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AUSTINTOWN Strip club vows to fight restrictions



Published: Mon, September 23, 2002 @ 12:00 a.m.



The two strip clubs in the township will be given 90 days to comply with the resolution once it takes effect.

By IAN HILL

VINDICATOR STAFF WRITER

AUSTINTOWN -- Battle lines are being drawn in the fight over this township's new strip club ordinance.

On one side are the township trustees, who said they passed the resolution Monday night in an effort to prevent crime and protect the image of their community. The resolution, which takes effect in 30 days, requires strip club owners, strippers and other club employees to get licenses to work in the township.

On the other side are the owner and management of The Babylon strip club on Javit Court and the club's attorneys, Scott Cochran of Youngstown and Luke Lirot of Tampa, Fla. The attorneys and club management believe the club has not had a negative effect on the community and that the resolution is unfair.

Cochran said the club may try to have township voters decide if the resolution is needed. The club would need to circulate petitions and collect a number of signatures equal to 10 percent of the number of voters in the last gubernatorial election to place the resolution on the ballot.

The resolution could appear on the May 2003 ballot. The deadline to place issues on the November ballot has passed.

"I have yet to hear a citizen of Austintown Township speak to the [trustees] in favor of the legislation," Cochran noted.

Cochran said that if the club doesn't put the resolution on the ballot, it will take the trustees to court.

Club's argument

At Monday's trustees meeting, Lirot, the national chairman of the First Amendment Lawyer's Association, described the club's argument against the resolution. He said U.S. Supreme Court rulings show that the studies the trustees use to justify the resolution should not be applied in Austintown.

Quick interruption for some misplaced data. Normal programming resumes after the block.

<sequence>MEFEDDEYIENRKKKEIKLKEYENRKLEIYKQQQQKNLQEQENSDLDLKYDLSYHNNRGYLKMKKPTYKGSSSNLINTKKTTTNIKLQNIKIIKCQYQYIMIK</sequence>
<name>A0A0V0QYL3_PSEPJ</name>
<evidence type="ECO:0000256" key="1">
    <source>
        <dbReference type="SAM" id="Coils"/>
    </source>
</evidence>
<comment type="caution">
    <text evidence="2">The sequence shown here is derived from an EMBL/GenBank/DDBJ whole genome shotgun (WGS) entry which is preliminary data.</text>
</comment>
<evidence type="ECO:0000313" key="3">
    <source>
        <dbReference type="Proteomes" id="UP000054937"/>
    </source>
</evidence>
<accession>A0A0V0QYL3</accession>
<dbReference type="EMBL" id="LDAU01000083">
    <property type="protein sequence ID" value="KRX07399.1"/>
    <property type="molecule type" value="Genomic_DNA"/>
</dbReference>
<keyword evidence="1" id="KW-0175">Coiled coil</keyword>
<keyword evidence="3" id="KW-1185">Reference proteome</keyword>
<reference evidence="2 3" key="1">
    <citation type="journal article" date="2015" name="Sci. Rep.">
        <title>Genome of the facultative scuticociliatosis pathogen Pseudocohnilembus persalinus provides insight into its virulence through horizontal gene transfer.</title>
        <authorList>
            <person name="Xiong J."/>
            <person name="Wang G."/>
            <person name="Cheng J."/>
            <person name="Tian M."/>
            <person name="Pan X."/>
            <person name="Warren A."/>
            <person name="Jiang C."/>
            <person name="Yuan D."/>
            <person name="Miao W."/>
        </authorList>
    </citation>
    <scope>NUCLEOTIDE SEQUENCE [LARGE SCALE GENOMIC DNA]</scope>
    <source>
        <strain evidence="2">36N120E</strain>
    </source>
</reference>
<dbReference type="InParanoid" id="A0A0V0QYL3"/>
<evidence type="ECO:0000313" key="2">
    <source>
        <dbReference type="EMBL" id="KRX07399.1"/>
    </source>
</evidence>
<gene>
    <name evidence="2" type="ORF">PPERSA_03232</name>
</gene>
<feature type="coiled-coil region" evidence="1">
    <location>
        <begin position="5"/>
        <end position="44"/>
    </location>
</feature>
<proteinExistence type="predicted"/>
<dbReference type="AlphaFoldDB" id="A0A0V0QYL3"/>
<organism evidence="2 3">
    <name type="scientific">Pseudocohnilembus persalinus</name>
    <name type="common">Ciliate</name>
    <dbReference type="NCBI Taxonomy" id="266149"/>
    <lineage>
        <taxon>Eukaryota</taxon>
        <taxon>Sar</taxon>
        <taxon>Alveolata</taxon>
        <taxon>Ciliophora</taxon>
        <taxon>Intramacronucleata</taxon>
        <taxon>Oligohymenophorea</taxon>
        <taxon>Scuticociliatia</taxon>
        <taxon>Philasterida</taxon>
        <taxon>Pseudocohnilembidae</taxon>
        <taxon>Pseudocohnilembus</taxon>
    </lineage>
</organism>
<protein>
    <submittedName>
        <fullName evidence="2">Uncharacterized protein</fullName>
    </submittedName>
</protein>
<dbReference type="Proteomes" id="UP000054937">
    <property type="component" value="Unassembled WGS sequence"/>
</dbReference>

The studies, which are from cities such as Indianapolis, Los Angeles, Phoenix and New York, state that strip clubs can increase crime rates and decrease property values and quality of life. Lirot said that according to the Supreme Court, the studies cannot be used to support strip club regulations in communities that already have strip clubs.

Government officials in those communities must determine that their local strip clubs have a negative effect on quality of life to justify regulating the clubs, Lirot said.

Lirot added that police receive more reports from The Mill nightclub on South Raccoon Road than they do from The Babylon, and that state law allows the trustees to shut down The Babylon if they feel it's a nuisance.

The U.S. Supreme Court has determined that if a community can shut down a strip club as a nuisance, and there is another nightclub in the community that has a greater negative effect on quality of life, trustees cannot pass a resolution that targets strip clubs, Lirot said.

A different interpretation

Trustee David Ditzler, however, said that the township's attorney, Alan Weinstein, has a different interpretation of the studies and the Supreme Court decisions. Ditzler said Weinstein, a professor of law and urban studies at Cleveland State University, believes that the court and the studies allow the trustees to pass the resolution.

Ditzler also noted that police received 94 calls for service from The Babylon between April 2001 and Sept. 1, 2002. During those same months, police received 79 calls from Bill's Place bar on Mahoning Avenue; 21 calls from Rumors Lounge on state Route 46; and 284 calls from Club 76, a strip club on Seventy-six drive. Attorneys for the Babylon did not total the number of calls to The Mill.

The attorneys, however, pointed to a half-inch stack of papers that they said were calls to The Mill from January 2001 to September 2002. The stack of calls to the Babylon was about one-quarter-inch thick for the same time period.

New requirements

Club 76 and The Babylon are the only two strip clubs in the township. The resolution requires employees of those clubs to pay $100 and pass a criminal background check to prove they haven't been convicted of a sex crime before they receive a license.

Strip club owners would have to pay $350 and pass a background check to get a license.

The resolution also prohibits strippers from appearing completely nude in a club, dancing on a stage that is less than three feet from customers, and touching a customer or a customer's clothing. Ditzler said the Babylon and Club 76 will be given 90 days to comply with the resolution after it takes effect.

hill@vindy.com




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